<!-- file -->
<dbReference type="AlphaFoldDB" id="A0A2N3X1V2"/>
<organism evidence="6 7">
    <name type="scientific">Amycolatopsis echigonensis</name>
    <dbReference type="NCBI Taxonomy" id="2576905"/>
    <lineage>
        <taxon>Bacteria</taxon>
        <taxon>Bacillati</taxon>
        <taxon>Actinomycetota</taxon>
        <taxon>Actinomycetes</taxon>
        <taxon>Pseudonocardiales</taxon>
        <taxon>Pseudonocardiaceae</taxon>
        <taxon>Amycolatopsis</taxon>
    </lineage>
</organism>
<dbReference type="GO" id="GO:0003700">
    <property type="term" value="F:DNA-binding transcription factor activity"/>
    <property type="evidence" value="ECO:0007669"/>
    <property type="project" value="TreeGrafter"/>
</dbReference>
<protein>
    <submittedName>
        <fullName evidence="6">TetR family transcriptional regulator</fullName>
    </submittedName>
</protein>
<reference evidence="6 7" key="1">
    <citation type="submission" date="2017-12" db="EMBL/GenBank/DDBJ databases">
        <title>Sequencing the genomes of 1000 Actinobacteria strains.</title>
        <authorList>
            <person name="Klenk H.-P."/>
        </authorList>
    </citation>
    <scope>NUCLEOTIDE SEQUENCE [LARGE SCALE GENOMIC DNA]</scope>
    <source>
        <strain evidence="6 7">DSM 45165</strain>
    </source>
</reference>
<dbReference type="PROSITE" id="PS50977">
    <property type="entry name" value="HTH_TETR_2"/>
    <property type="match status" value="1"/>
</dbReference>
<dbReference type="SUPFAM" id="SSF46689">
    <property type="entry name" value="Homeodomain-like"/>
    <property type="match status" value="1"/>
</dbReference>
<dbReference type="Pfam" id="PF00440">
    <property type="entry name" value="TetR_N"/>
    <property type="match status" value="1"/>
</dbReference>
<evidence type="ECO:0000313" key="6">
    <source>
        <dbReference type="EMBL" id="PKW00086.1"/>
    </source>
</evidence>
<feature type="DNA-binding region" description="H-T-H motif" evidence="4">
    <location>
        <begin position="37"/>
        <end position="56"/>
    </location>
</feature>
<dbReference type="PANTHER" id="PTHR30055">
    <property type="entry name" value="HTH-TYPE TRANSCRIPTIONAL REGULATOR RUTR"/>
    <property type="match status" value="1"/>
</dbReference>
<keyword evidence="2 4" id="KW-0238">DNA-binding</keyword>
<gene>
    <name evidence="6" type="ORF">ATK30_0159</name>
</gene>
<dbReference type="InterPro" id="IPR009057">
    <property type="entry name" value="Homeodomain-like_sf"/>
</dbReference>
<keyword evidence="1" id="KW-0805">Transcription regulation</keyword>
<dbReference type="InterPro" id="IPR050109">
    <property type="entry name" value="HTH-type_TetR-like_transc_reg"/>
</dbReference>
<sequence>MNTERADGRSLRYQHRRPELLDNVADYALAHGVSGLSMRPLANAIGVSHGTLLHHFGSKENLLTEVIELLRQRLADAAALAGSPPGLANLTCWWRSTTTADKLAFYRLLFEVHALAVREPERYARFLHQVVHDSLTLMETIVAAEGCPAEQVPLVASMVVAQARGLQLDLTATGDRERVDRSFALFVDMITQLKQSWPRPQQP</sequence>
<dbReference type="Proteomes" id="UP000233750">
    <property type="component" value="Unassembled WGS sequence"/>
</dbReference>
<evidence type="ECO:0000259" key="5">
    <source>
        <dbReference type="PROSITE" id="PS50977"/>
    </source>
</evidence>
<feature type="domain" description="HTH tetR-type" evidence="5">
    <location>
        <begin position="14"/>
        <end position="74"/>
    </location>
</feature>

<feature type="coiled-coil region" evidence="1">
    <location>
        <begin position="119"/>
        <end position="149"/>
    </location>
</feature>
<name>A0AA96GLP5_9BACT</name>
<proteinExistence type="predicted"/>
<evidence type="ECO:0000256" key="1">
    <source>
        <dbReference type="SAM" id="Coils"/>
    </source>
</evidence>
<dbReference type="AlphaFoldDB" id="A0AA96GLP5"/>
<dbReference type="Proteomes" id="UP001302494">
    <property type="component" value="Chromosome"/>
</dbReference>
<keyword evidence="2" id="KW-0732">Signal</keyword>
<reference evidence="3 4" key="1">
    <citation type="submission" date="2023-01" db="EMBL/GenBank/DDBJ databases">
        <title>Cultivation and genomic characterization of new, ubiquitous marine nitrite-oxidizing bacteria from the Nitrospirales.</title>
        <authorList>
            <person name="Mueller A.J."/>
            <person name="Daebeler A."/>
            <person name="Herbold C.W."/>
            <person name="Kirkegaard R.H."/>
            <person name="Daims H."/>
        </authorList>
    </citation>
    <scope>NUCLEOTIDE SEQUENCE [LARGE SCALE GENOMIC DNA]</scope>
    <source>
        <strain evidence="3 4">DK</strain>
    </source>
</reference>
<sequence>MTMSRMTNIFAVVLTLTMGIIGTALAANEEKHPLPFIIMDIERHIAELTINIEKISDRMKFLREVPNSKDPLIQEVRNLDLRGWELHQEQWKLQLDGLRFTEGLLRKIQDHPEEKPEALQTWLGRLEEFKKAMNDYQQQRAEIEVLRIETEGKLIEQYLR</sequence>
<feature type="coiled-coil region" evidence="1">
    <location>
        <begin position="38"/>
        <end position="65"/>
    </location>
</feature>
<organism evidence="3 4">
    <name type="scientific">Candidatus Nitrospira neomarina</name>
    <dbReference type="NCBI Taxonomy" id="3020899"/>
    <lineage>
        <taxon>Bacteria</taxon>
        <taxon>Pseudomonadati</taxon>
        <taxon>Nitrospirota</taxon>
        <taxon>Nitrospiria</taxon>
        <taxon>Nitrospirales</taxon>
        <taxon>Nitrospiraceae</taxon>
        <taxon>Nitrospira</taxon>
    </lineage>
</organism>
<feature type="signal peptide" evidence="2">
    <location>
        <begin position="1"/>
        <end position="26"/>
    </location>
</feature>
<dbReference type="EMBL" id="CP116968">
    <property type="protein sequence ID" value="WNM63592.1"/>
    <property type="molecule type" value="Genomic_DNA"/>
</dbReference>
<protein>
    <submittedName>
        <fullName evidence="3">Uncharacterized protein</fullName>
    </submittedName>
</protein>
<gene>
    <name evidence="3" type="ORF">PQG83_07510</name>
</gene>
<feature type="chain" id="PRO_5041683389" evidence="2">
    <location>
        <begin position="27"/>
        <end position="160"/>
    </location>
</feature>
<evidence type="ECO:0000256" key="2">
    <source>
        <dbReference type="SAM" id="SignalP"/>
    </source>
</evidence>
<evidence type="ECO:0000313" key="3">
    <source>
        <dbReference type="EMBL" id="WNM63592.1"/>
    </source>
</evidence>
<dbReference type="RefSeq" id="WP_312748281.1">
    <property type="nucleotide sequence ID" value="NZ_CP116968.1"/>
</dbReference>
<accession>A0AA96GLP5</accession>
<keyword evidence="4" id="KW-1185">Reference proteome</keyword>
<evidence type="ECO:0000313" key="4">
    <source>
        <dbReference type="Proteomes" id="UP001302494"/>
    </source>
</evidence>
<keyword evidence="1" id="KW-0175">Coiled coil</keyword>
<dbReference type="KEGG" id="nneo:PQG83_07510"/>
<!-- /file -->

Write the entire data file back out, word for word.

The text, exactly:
<dbReference type="AlphaFoldDB" id="A0A2N3X1V2"/>
<organism evidence="6 7">
    <name type="scientific">Amycolatopsis echigonensis</name>
    <dbReference type="NCBI Taxonomy" id="2576905"/>
    <lineage>
        <taxon>Bacteria</taxon>
        <taxon>Bacillati</taxon>
        <taxon>Actinomycetota</taxon>
        <taxon>Actinomycetes</taxon>
        <taxon>Pseudonocardiales</taxon>
        <taxon>Pseudonocardiaceae</taxon>
        <taxon>Amycolatopsis</taxon>
    </lineage>
</organism>
<dbReference type="GO" id="GO:0003700">
    <property type="term" value="F:DNA-binding transcription factor activity"/>
    <property type="evidence" value="ECO:0007669"/>
    <property type="project" value="TreeGrafter"/>
</dbReference>
<protein>
    <submittedName>
        <fullName evidence="6">TetR family transcriptional regulator</fullName>
    </submittedName>
</protein>
<reference evidence="6 7" key="1">
    <citation type="submission" date="2017-12" db="EMBL/GenBank/DDBJ databases">
        <title>Sequencing the genomes of 1000 Actinobacteria strains.</title>
        <authorList>
            <person name="Klenk H.-P."/>
        </authorList>
    </citation>
    <scope>NUCLEOTIDE SEQUENCE [LARGE SCALE GENOMIC DNA]</scope>
    <source>
        <strain evidence="6 7">DSM 45165</strain>
    </source>
</reference>
<dbReference type="PROSITE" id="PS50977">
    <property type="entry name" value="HTH_TETR_2"/>
    <property type="match status" value="1"/>
</dbReference>
<dbReference type="SUPFAM" id="SSF46689">
    <property type="entry name" value="Homeodomain-like"/>
    <property type="match status" value="1"/>
</dbReference>
<dbReference type="Pfam" id="PF00440">
    <property type="entry name" value="TetR_N"/>
    <property type="match status" value="1"/>
</dbReference>
<evidence type="ECO:0000313" key="6">
    <source>
        <dbReference type="EMBL" id="PKW00086.1"/>
    </source>
</evidence>
<feature type="DNA-binding region" description="H-T-H motif" evidence="4">
    <location>
        <begin position="37"/>
        <end position="56"/>
    </location>
</feature>
<dbReference type="PANTHER" id="PTHR30055">
    <property type="entry name" value="HTH-TYPE TRANSCRIPTIONAL REGULATOR RUTR"/>
    <property type="match status" value="1"/>
</dbReference>
<keyword evidence="2 4" id="KW-0238">DNA-binding</keyword>
<gene>
    <name evidence="6" type="ORF">ATK30_0159</name>
</gene>
<dbReference type="InterPro" id="IPR009057">
    <property type="entry name" value="Homeodomain-like_sf"/>
</dbReference>
<keyword evidence="1" id="KW-0805">Transcription regulation</keyword>
<dbReference type="InterPro" id="IPR050109">
    <property type="entry name" value="HTH-type_TetR-like_transc_reg"/>
</dbReference>
<sequence>MNTERADGRSLRYQHRRPELLDNVADYALAHGVSGLSMRPLANAIGVSHGTLLHHFGSKENLLTEVIELLRQRLADAAALAGSPPGLANLTCWWRSTTTADKLAFYRLLFEVHALAVREPERYARFLHQVVHDSLTLMETIVAAEGCPAEQVPLVASMVVAQARGLQLDLTATGDRERVDRSFALFVDMITQLKQSWPRPQQP</sequence>
<dbReference type="Proteomes" id="UP000233750">
    <property type="component" value="Unassembled WGS sequence"/>
</dbReference>
<evidence type="ECO:0000259" key="5">
    <source>
        <dbReference type="PROSITE" id="PS50977"/>
    </source>
</evidence>
<feature type="domain" description="HTH tetR-type" evidence="5">
    <location>
        <begin position="14"/>
        <end position="74"/>
    </location>
</feature>

<feature type="coiled-coil region" evidence="1">
    <location>
        <begin position="119"/>
        <end position="149"/>
    </location>
</feature>
<name>A0AA96GLP5_9BACT</name>
<proteinExistence type="predicted"/>
<evidence type="ECO:0000256" key="1">
    <source>
        <dbReference type="SAM" id="Coils"/>
    </source>
</evidence>
<dbReference type="AlphaFoldDB" id="A0AA96GLP5"/>
<dbReference type="Proteomes" id="UP001302494">
    <property type="component" value="Chromosome"/>
</dbReference>
<keyword evidence="2" id="KW-0732">Signal</keyword>
<reference evidence="3 4" key="1">
    <citation type="submission" date="2023-01" db="EMBL/GenBank/DDBJ databases">
        <title>Cultivation and genomic characterization of new, ubiquitous marine nitrite-oxidizing bacteria from the Nitrospirales.</title>
        <authorList>
            <person name="Mueller A.J."/>
            <person name="Daebeler A."/>
            <person name="Herbold C.W."/>
            <person name="Kirkegaard R.H."/>
            <person name="Daims H."/>
        </authorList>
    </citation>
    <scope>NUCLEOTIDE SEQUENCE [LARGE SCALE GENOMIC DNA]</scope>
    <source>
        <strain evidence="3 4">DK</strain>
    </source>
</reference>
<sequence>MTMSRMTNIFAVVLTLTMGIIGTALAANEEKHPLPFIIMDIERHIAELTINIEKISDRMKFLREVPNSKDPLIQEVRNLDLRGWELHQEQWKLQLDGLRFTEGLLRKIQDHPEEKPEALQTWLGRLEEFKKAMNDYQQQRAEIEVLRIETEGKLIEQYLR</sequence>
<feature type="coiled-coil region" evidence="1">
    <location>
        <begin position="38"/>
        <end position="65"/>
    </location>
</feature>
<organism evidence="3 4">
    <name type="scientific">Candidatus Nitrospira neomarina</name>
    <dbReference type="NCBI Taxonomy" id="3020899"/>
    <lineage>
        <taxon>Bacteria</taxon>
        <taxon>Pseudomonadati</taxon>
        <taxon>Nitrospirota</taxon>
        <taxon>Nitrospiria</taxon>
        <taxon>Nitrospirales</taxon>
        <taxon>Nitrospiraceae</taxon>
        <taxon>Nitrospira</taxon>
    </lineage>
</organism>
<feature type="signal peptide" evidence="2">
    <location>
        <begin position="1"/>
        <end position="26"/>
    </location>
</feature>
<dbReference type="EMBL" id="CP116968">
    <property type="protein sequence ID" value="WNM63592.1"/>
    <property type="molecule type" value="Genomic_DNA"/>
</dbReference>
<protein>
    <submittedName>
        <fullName evidence="3">Uncharacterized protein</fullName>
    </submittedName>
</protein>
<gene>
    <name evidence="3" type="ORF">PQG83_07510</name>
</gene>
<feature type="chain" id="PRO_5041683389" evidence="2">
    <location>
        <begin position="27"/>
        <end position="160"/>
    </location>
</feature>
<evidence type="ECO:0000256" key="2">
    <source>
        <dbReference type="SAM" id="SignalP"/>
    </source>
</evidence>
<evidence type="ECO:0000313" key="3">
    <source>
        <dbReference type="EMBL" id="WNM63592.1"/>
    </source>
</evidence>
<dbReference type="RefSeq" id="WP_312748281.1">
    <property type="nucleotide sequence ID" value="NZ_CP116968.1"/>
</dbReference>
<accession>A0AA96GLP5</accession>
<keyword evidence="4" id="KW-1185">Reference proteome</keyword>
<evidence type="ECO:0000313" key="4">
    <source>
        <dbReference type="Proteomes" id="UP001302494"/>
    </source>
</evidence>
<keyword evidence="1" id="KW-0175">Coiled coil</keyword>
<dbReference type="KEGG" id="nneo:PQG83_07510"/>